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The Marketing Agency Leadership Podcast

Jan 23, 2019

Jason Blumer is CEO of Blumer and Associates, a CPA firm dedicated to providing strategic growth strategies to creative design, digital, and marketing agencies ready to go to “the next level.” Key areas of influence include transforming people to facilitate growth, leveraging teams to scale, and recrafting business models. Areas of greatest impact are pricing . . . and how a business is run.

Jason notes that an agency’s pricing reflects its value to its market or its niched expertise. It will take 2 to 3 years for an agency to transition from hourly pricing to value-based pricing – a process that starts with new clients. Legacy clients who refuse to abandon the old hourly-pricing model become “legacy baggage.” No matter the form, the co-existence of legacy systems (the old way of doing things)—whether pricing, organizational, or operational – and new, conflicting, growth-targeted policies and procedures causes confusion, and what Jason refers to as “chaos.” This kind of growth problem is often the result of an owner not letting go and letting the business become what it is meant to be – or the owner pulling rank and violating the new “rules,” destroying credibility.

Much of the focus of Blumer & Associate’s work is on moving toward simplicity, eliminating chaos (chaos inhibits growth), and transforming business owners into organizational leaders. These leaders are then charged with:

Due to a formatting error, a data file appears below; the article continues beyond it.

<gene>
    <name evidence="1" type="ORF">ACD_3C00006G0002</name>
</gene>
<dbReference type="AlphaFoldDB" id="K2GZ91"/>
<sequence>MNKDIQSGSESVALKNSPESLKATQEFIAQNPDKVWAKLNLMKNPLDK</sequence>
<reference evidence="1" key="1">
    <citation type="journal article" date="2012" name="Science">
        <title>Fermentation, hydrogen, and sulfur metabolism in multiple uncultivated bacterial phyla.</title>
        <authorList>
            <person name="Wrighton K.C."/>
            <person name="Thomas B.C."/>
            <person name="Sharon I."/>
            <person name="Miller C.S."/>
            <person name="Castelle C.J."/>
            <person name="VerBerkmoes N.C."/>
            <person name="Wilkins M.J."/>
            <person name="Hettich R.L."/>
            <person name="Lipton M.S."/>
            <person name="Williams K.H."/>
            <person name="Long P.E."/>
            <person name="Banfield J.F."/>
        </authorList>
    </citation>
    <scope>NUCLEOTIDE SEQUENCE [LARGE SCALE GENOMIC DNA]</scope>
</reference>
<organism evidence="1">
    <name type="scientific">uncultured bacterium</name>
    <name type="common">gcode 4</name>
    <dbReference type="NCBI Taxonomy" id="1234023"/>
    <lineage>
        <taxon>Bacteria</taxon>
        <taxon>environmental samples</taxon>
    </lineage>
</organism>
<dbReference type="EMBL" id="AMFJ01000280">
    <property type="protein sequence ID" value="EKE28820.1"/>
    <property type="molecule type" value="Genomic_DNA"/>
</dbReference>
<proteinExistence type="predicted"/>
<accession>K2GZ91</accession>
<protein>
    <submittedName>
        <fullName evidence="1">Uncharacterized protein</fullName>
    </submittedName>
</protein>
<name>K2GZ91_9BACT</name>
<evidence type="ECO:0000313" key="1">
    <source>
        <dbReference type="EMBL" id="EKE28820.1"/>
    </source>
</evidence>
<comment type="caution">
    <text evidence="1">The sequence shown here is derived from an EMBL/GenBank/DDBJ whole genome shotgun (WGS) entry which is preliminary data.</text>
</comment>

1. Developing relevant mission statements and defining how to live out those missions
  2. Implementing core (foundational) values and effective patterns, processes, and rhythms
  3. Caring deeply for their teams and the rhythms around their teams
  4. Keeping people and teams accountable and leading them to all walk in the same direction.
  5. Encouraging collaboration. Collaboration leads to strength

Jason warns companies not to hire people who are unwilling to collaborate and outlines a process to safely release an employee who refuses to collaborate or fails to follow an organization’s core values:

  1. Recognize and acknowledge nonconforming behavior, with a friendly offer to help or explain
  2. Make a less-friendly suggestion that the employee work on the problem
    1. The employee’s failure to follow core values
    2. That the employee must follow core values for the company’s health
    3. That the issue has been discussed
    4. That the employee knows the rules and knew them when hired
  3. Meet facetime (in-person/virtual) with a manager pointing out:
  4. Meet facetime (in-person/virtual) with a manager telling the employee that s/he has to follow the core values and then stating, “You will do it and this is the last conversation we’ll have asking you to do it.”
  5. Let the employee go in a way that does not hurt the firm and or the released employee

Jason can be contacted by googling “Jason Blumer,” on Facebook, on Instagram, on his website at, @JasonMBlumer on Twitter, or on his company’s LinkedIn site at , or website at: